By Johannes Allert
The lingering question remains as to why Edgar Gorrell is repeatedly misidentified as a stalwart advocate for strategic bombing. One clue, in particular, involves his analytical work compiled in the First World War entitled ‘The Future Role of American Bombardment Aviation.’ The plan above called for a robust air campaign aimed at German industry designed to break both German production and morale; however, the plan was shelved once Armistice was declared. Withdrawing from the world’s stage, America quickly re-embraced isolationism. Yet, air strategists in their stubborn willfulness remained convinced that subsequent wars required sufficient strategies and weapons designed to mitigate problems associated with trench warfare. Then, in 1935, technology and theory merged with the development of the Boeing B-17 Flying Fortress and the coincidental discovery of Gorrell’s of plans by a fervent disciple of “Billy” Mitchell – Lieutenant Laurence S. Kuter, later a General. This serendipitous moment reinforced his existing argument for strategic bombing in lectures he conducted at Maxwell Army Air Base. Believing strategy and technology could transition from theory to reality, the impressionable young Lieutenant arranged a meeting with its author to verify the data. Upon arrival, Kuter was surprised to discover Gorrell invited former members of his staff to corroborate the information. To a man, each concurred that the Lieutenant’s lecture matched the original plans. Vindicated, Kuter departed for Maxwell confidently stating:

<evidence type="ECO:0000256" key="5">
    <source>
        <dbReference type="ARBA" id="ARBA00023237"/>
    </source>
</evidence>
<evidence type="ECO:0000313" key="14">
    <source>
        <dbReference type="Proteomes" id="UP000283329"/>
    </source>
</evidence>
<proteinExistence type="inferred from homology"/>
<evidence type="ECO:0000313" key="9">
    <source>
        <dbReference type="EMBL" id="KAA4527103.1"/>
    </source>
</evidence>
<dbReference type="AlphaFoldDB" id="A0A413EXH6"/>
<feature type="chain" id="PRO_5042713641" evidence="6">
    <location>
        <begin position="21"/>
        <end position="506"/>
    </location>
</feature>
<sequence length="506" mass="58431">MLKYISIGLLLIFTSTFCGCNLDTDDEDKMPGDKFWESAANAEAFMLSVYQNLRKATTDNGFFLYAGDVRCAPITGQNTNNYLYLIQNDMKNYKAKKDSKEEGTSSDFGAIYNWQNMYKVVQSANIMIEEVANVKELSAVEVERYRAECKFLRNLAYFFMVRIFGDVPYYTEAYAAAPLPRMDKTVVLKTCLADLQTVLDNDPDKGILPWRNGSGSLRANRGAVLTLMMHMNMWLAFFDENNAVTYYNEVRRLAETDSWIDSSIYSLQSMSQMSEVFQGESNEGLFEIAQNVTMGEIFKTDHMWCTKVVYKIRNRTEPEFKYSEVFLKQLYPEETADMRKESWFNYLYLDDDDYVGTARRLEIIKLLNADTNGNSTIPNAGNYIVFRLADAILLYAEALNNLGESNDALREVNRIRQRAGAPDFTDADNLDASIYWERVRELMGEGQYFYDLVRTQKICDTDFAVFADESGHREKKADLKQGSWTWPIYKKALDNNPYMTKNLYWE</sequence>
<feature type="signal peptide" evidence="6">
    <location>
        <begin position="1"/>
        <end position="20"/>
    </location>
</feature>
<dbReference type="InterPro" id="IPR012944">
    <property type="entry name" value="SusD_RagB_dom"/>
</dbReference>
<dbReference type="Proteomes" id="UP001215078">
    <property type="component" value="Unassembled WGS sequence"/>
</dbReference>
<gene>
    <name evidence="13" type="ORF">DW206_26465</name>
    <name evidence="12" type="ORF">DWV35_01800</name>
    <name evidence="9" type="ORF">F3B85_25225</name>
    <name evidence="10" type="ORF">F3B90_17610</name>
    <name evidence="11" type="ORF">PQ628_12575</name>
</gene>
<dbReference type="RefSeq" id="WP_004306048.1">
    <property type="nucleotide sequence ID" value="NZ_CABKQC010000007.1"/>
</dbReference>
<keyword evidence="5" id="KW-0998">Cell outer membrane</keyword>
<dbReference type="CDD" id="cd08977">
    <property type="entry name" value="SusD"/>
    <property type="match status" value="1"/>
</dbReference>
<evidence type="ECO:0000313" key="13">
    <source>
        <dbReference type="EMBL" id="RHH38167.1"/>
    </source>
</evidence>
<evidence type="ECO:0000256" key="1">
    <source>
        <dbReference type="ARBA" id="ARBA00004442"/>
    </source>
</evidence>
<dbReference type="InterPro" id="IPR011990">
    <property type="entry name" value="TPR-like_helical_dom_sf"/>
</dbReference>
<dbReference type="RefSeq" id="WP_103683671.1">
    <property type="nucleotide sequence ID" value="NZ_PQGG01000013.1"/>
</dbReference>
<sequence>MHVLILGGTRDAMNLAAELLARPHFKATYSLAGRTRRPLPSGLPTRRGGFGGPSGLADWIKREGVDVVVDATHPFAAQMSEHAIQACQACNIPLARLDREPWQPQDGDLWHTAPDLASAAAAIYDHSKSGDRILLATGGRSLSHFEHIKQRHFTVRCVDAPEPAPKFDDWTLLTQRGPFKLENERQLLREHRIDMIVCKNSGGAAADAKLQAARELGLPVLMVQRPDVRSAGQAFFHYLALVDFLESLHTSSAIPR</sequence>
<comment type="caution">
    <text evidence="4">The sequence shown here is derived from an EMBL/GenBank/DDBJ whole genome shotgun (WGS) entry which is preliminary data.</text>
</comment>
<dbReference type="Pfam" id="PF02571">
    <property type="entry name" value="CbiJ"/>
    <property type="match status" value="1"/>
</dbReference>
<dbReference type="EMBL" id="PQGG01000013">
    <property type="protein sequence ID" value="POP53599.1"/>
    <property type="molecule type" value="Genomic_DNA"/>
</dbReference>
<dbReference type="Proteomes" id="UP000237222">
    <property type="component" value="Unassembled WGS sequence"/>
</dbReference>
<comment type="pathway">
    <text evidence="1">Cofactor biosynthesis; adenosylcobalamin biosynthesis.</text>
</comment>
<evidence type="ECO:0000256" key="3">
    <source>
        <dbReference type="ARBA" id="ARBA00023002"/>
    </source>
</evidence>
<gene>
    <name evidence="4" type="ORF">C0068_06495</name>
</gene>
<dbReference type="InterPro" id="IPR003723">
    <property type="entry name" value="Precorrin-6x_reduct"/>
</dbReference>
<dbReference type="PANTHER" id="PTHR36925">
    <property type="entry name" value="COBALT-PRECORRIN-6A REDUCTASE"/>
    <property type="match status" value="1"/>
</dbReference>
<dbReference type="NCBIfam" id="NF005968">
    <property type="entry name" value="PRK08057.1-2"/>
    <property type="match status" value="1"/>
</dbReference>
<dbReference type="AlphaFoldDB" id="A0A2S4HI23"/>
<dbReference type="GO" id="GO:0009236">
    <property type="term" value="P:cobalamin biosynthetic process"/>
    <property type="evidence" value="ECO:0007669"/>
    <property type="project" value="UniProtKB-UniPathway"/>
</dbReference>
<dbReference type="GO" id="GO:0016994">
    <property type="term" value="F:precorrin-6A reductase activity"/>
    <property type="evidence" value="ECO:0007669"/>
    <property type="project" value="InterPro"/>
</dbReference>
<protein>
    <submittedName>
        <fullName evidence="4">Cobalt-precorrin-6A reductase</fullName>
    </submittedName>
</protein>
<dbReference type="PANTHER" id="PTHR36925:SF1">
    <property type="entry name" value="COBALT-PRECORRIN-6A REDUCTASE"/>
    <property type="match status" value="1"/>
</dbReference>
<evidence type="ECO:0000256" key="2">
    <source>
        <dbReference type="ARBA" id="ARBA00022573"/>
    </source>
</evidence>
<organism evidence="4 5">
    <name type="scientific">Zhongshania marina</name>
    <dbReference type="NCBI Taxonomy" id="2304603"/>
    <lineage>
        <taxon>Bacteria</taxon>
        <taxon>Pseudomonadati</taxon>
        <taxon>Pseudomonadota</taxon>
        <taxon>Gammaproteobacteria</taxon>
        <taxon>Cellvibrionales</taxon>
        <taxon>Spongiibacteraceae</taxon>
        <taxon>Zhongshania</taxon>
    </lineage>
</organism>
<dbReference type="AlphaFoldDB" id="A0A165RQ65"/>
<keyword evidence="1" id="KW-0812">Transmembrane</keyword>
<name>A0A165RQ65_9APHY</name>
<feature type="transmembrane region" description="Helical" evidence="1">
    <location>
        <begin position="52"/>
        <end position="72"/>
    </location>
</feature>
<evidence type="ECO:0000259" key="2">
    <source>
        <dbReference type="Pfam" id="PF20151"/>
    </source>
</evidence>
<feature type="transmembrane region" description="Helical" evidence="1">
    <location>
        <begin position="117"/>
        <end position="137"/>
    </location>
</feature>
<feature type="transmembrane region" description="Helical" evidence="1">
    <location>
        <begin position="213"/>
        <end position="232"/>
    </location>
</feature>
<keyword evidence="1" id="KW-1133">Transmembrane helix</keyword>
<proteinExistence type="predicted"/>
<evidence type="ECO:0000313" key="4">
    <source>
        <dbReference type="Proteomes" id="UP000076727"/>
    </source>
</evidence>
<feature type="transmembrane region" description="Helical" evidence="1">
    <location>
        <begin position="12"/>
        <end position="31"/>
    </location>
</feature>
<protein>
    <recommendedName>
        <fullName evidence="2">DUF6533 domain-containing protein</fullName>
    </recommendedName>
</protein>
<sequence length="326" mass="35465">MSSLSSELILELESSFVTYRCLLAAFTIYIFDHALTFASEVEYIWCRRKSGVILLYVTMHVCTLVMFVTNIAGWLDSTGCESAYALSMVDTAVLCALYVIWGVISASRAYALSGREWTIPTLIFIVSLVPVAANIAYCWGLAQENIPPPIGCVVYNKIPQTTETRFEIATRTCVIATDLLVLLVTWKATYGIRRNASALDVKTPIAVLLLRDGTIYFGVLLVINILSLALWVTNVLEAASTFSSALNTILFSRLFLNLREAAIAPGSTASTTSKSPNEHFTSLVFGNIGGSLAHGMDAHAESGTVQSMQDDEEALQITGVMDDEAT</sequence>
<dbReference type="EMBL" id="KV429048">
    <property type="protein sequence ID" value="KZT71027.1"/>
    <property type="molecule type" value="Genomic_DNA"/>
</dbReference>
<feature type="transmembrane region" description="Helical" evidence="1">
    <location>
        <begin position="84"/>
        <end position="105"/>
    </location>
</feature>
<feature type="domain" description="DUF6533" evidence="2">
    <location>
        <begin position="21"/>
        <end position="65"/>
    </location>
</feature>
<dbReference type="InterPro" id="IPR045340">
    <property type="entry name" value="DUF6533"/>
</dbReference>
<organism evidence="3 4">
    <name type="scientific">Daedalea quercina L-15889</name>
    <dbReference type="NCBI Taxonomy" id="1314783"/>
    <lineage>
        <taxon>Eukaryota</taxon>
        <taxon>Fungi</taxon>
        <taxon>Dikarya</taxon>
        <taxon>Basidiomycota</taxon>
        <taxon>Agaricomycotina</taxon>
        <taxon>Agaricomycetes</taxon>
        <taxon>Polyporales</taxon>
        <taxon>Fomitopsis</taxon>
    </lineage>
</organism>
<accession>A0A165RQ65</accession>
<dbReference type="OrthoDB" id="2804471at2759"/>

We may return to our steel desks considerably refreshed by the knowledge that our school plans and our theories are not only supported by, but [are] identical with the plans of the level headed commanders in the field when the grim realities of actual war demanded effective employment.
Overlooked in the young Lieutenant’s statement, was the slight detail involving ‘employment of effective plans’ that, in reality never occurred. Furthermore, aircrews did not fly steel desks and the advent of the Second World War revealed a savage reality of aerial combat consisting of unexpected headwinds, radio interference, dispersed targets obscured by cloud cover, and skies filled with flak and fighters. Only the arrival in late 1944 of long range Allied fighter escort in substantial numbers alleviated the bomber’s plight. Kuter simply made a mistake common to us all – he saw what he wanted to see. Gorrell and his staff merely reinforced it.